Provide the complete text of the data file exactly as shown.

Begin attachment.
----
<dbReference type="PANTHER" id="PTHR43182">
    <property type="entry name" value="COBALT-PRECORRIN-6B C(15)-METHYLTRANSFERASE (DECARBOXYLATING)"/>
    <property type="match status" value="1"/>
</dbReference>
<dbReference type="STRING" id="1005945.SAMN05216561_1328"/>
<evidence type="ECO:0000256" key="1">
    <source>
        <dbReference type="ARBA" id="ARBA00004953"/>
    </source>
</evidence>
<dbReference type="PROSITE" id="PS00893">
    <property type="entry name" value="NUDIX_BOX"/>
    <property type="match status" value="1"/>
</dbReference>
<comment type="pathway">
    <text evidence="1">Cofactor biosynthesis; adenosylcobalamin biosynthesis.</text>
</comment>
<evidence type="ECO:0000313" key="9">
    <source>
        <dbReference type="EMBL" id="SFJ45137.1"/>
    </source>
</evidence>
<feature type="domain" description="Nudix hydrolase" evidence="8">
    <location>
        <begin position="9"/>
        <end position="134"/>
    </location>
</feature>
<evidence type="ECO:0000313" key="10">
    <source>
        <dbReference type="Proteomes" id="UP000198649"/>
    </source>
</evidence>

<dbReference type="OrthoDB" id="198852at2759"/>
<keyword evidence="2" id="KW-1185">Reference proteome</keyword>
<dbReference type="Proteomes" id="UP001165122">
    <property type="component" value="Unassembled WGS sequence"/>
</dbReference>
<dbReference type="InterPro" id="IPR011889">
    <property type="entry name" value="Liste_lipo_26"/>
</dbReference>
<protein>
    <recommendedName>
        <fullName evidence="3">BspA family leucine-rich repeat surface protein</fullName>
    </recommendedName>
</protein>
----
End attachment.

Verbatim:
<dbReference type="PANTHER" id="PTHR43182">
    <property type="entry name" value="COBALT-PRECORRIN-6B C(15)-METHYLTRANSFERASE (DECARBOXYLATING)"/>
    <property type="match status" value="1"/>
</dbReference>
<dbReference type="STRING" id="1005945.SAMN05216561_1328"/>
<evidence type="ECO:0000256" key="1">
    <source>
        <dbReference type="ARBA" id="ARBA00004953"/>
    </source>
</evidence>
<dbReference type="PROSITE" id="PS00893">
    <property type="entry name" value="NUDIX_BOX"/>
    <property type="match status" value="1"/>
</dbReference>
<comment type="pathway">
    <text evidence="1">Cofactor biosynthesis; adenosylcobalamin biosynthesis.</text>
</comment>
<evidence type="ECO:0000313" key="9">
    <source>
        <dbReference type="EMBL" id="SFJ45137.1"/>
    </source>
</evidence>
<feature type="domain" description="Nudix hydrolase" evidence="8">
    <location>
        <begin position="9"/>
        <end position="134"/>
    </location>
</feature>
<evidence type="ECO:0000313" key="10">
    <source>
        <dbReference type="Proteomes" id="UP000198649"/>
    </source>
</evidence>

<dbReference type="OrthoDB" id="198852at2759"/>
<keyword evidence="2" id="KW-1185">Reference proteome</keyword>
<dbReference type="Proteomes" id="UP001165122">
    <property type="component" value="Unassembled WGS sequence"/>
</dbReference>
<dbReference type="InterPro" id="IPR011889">
    <property type="entry name" value="Liste_lipo_26"/>
</dbReference>
<protein>
    <recommendedName>
        <fullName evidence="3">BspA family leucine-rich repeat surface protein</fullName>
    </recommendedName>
</protein>